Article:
The White Countess

"Very Good"

The White Countess Review


Audiences can expect one thing from the filmmaking team of Ismail Merchant and James Ivory: a Merchant Ivory film isn't meant to be watched, like other movies; it's meant to be visited, like a museum. While the results are sometimes dazzling and rich, and at others times stuffy and inert, the Merchant Ivory approach is nonetheless consistent. Each of their scripts lies somewhere between screenplay and novel. The attention they pay to period detail is lavish. And a Merchant Ivory cast typically reads like a roster of the world's leading thespians. Their most recent effort, The White Countess, is no different.

In it, all the Merchant Ivory hallmarks are present. The stalwart cast is led by Ralph Fiennes and a trio of Redgraves: Vanessa Redgrave, Lynn Redgrave, and Natasha Richardson, Vanessa Redgrave's daughter. The setting -- Shanghai in the period leading up to the Sino-Japanese War of 1937-1945 -- is lush and meticulously rendered. And the script, loosely adapted from Junichiro Tanizaki's novel The Diary of a Mad Old Man, was penned by acclaimed writer Kazuo Ishiguro.

So, with all this talent and a proven formula, what could possibly go wrong? The same thing that goes wrong in all of the duo's more mediocre films -- the story never takes control of the film. The White Countess never casts caution aside and grabs hold of the audience until its final moments, when it's too late.

Of course, this over-deliberateness does have something to do with wounded characters who inhabit the film. The plot centers on Jackson (Fiennes), a former U.S. diplomat who long ago helped form the League of Nations. But much has happened to Jackson since then. Over the course of the film, we see periodic glimpses of the tragedies that have befallen him in the intervening years, tragedies which include the death of his wife and daughter and the loss of his eyesight. Sofia (Richardson), a Russian countess, has experienced a different type of loss. The Bolshevik Revolution has forced her and her aristocratic family into political exile. Once royalty, now her family's primary breadwinner, Sofia finds the only work she can, as a taxi dancer at a nightclub.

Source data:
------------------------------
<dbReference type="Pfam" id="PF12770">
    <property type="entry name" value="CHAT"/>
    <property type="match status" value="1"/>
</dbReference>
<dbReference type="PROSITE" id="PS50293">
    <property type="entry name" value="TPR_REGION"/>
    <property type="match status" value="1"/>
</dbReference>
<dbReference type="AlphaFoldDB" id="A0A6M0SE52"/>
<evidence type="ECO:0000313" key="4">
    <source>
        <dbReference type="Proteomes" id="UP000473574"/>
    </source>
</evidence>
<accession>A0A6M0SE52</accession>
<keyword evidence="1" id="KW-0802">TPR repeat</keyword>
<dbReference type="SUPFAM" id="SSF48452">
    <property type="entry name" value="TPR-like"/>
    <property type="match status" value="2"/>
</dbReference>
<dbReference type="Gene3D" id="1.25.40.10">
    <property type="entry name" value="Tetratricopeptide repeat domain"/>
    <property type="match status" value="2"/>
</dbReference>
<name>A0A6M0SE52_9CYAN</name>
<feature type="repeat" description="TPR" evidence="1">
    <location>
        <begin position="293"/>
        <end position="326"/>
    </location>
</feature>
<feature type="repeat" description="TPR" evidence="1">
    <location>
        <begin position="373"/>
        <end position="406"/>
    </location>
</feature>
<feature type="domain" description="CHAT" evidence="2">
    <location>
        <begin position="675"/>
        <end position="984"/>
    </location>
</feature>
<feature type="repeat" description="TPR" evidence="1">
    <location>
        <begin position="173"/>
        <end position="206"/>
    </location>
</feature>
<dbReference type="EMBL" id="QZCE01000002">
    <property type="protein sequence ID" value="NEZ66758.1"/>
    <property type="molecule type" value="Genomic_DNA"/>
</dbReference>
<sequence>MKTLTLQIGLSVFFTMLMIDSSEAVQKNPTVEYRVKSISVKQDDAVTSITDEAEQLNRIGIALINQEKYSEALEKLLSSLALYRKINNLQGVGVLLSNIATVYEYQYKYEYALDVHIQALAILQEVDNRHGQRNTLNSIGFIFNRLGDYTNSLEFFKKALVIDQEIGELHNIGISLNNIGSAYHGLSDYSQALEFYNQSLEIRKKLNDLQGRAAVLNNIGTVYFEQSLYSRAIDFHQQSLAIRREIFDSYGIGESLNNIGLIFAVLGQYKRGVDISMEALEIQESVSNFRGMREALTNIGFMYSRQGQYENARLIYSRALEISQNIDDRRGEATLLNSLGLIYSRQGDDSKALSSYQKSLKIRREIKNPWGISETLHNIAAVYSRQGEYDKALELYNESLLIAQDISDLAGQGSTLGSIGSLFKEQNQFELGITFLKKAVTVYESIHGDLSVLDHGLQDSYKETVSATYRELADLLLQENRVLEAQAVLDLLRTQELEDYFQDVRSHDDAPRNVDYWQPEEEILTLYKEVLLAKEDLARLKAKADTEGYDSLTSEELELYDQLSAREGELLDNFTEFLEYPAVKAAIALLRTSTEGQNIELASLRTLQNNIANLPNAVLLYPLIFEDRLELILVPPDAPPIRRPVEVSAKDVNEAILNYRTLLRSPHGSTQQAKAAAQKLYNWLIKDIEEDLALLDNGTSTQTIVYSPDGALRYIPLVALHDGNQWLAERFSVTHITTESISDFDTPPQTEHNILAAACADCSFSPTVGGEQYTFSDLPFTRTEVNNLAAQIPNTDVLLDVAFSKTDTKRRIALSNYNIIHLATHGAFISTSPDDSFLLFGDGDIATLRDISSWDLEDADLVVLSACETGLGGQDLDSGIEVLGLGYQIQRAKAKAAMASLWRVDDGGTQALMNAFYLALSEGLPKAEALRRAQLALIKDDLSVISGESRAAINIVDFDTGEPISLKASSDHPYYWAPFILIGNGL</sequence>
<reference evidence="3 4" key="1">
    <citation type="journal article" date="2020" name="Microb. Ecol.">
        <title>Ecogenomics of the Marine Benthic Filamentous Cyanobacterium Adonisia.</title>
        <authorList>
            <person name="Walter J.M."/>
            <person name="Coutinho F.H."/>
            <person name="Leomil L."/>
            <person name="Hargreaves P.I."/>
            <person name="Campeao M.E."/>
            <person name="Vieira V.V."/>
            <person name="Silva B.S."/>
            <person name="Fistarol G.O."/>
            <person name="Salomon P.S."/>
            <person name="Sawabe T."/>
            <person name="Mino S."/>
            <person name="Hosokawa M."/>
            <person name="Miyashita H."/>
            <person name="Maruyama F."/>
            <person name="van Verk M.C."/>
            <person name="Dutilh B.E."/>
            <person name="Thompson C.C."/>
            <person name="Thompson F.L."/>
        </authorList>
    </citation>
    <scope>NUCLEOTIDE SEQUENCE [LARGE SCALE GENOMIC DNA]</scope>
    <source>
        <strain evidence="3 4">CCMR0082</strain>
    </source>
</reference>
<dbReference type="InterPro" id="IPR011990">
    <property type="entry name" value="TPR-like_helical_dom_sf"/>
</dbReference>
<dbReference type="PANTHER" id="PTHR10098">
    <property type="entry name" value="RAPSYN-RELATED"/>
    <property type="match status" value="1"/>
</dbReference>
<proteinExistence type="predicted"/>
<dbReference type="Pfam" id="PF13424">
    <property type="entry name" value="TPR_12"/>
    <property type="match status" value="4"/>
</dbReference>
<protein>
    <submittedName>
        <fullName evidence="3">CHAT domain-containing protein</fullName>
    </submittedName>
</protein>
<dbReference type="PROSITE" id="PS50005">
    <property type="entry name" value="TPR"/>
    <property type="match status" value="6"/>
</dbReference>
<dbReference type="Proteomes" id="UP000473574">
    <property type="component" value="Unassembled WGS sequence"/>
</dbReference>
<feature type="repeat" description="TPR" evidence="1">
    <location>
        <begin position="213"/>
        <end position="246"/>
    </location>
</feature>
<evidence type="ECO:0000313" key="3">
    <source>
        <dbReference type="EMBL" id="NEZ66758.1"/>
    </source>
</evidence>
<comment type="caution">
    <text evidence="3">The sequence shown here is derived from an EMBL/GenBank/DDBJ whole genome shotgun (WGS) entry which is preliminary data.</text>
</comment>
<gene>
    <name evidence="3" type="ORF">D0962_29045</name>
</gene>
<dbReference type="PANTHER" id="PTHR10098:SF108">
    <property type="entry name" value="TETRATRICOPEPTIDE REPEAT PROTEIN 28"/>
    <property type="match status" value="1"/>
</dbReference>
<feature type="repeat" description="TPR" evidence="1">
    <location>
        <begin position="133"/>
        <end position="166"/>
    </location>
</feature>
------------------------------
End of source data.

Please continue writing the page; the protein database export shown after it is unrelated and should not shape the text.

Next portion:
Jackson and Sofia meet one night when Sofia helps Jackson avoid a gang of thugs who are aiming to rob him. Jackson is immediately taken with her, but not simply for her act of kindness. He senses in Sofia a sort of perfection, and it's clear that she has reawakened his sense of possibility.

Their romance plays out, subtly, over the course of the next couple of years. Jackson hires Sofia away from the night club he met her at to be a hostess and taxi dancer at a club he's starting, the titular White Countess. Without ever stating it, Jackson has held onto the diplomat's dream of bringing the world together. The nightclub he creates is a meeting place for Chinese nationalists, Japanese militarists, American businessmen, and Chinese socialists -- a place where cultures clash and come together.

Fiennes and Richardson's chemistry is present, but purposefully understated. The affection that passes between them is expressed by a quick protective glance, a measured smile, a single softened word. Their restraint is appropriate to their characters, but it has the effect of making the film's conclusion -- when both characters finally allow themselves to live and act boldly, without fear of further pain and loss -- more satisfying than the rest of film.